5. It seems that brand and design are key to the success of a new wearable tech products. How important is protecting these elements to Heapsylon?
Very important. The intellectual property in our products exists both in the e-textile sensors themselves and in the systematic approach that we use to analyse the data collected by the sensors, through our software solutions.
We sell OEM or licence our technology to third parties through our Sensoria Development Kit, enabling businesses to create new products and applications without needing to reinvent what we have already developed. The purchase of a Sensoria Developer Kit requires signature of a non-disclosure agreement and a developer agreement with Heapsylon.
We have also just received confirmation of our first design registration in Europe, for the electronic anklet device which connects magnetically to smart garments.
6.Your products obviously collect a lot of data from their users. What data protection questions have you had to address as a consequence?
The data that our wearable devices collect is processed by us and stored on a privacy-protected cloud system. The user has immediate access to this data, which is an important aspect of using our product; for example a runner who is looking to address his heel-striking wants to know in real time whether he needs to change his running style. Waiting till the end of the run and looking at a pretty dashboard when his knee or back hurts at night doesn’t help him much!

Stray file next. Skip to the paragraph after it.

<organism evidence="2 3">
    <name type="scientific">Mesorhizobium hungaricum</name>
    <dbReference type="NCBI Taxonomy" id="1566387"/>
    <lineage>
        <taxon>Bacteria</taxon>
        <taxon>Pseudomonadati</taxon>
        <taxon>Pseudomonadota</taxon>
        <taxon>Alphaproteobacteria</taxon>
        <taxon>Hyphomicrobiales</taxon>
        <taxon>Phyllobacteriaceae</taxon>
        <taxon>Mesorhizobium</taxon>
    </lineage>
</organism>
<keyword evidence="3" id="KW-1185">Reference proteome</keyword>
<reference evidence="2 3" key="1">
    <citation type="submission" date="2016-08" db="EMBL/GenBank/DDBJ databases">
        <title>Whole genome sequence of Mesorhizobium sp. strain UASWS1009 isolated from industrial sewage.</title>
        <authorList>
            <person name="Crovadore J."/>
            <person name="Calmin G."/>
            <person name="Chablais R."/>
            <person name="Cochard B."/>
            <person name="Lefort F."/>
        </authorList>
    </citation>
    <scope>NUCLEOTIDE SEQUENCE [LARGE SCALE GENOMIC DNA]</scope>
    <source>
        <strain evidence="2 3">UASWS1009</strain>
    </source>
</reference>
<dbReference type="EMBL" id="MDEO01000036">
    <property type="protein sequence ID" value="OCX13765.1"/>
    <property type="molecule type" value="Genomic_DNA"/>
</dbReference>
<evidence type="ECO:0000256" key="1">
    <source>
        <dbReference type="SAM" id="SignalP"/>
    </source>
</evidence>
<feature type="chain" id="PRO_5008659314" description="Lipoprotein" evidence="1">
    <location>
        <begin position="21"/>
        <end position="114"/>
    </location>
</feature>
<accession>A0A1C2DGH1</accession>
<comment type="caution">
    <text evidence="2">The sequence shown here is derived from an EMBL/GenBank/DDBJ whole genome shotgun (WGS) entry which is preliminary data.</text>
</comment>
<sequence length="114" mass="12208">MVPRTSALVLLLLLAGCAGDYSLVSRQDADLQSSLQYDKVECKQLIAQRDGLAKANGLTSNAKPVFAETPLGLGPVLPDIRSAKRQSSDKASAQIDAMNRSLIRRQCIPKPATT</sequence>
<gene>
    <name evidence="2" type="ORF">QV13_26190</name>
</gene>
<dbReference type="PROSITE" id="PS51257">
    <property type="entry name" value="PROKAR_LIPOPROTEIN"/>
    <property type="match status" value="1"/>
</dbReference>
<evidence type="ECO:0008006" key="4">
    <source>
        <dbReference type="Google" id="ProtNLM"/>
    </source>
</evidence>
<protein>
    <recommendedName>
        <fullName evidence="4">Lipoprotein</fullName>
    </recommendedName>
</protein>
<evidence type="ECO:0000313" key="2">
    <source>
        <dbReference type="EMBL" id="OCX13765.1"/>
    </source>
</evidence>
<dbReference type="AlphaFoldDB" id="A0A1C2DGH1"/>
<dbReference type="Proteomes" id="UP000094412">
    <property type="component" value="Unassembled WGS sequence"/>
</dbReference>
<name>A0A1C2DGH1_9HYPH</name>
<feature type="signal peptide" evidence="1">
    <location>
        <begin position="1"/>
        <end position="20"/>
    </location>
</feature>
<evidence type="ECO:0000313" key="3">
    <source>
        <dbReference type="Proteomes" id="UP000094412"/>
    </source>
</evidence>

We also use the data collected in order to improve our products, but not in a way which identifies individual users. Otherwise, we do not share or sell the data. If the user decides to share his personal results (e.g. with his fitness coach, doctor or via social media), that is his own choice.
As we start to move into the healthcare sector though, the data protection questions are getting more complex. We have access to cluoud based HIPAA compliant solutions that we are currently evauating.
7.Talking of the healthcare sector, we know that this is an exciting growth area for Heapsylon. What opportunities does the market open for you?
Our initial business focus has been on the fitness apparel industry. However, we see the most meaningful future of Sensoria as being in the healthcare sector; for example by assisting with patient care issues such as fall prevention, center of balance and weight monitoring.
Diabetes is one scenario where the Sensoria Fitness Socks can play a really interesting role. According to the CDC at present there are over 350 million patients that suffer from diabetes in the world, with this number set to rise to around half a billion by 2030, making it a condition of epidemic proportions. Diabetics often have deficiencies of the nerves in their feet, resulting in an inability to feel pain in this region. As a result, damage to their feet which would otherwise be easily treatable degenerates into serious complications, with the result that around 15-20% of diabetic sufferers develop major foot related ulcerations, even to the extent of requiring amputation. The opportunities here for our technology are clear: if we develop a version of the Sensoria Fitness Socks for diabetics, we can replace the pain sensation so as to alert users (e.g. that their shoes are too tight) and thereby pre-empt medical complications.
Thank you Davide for this fascinating insight!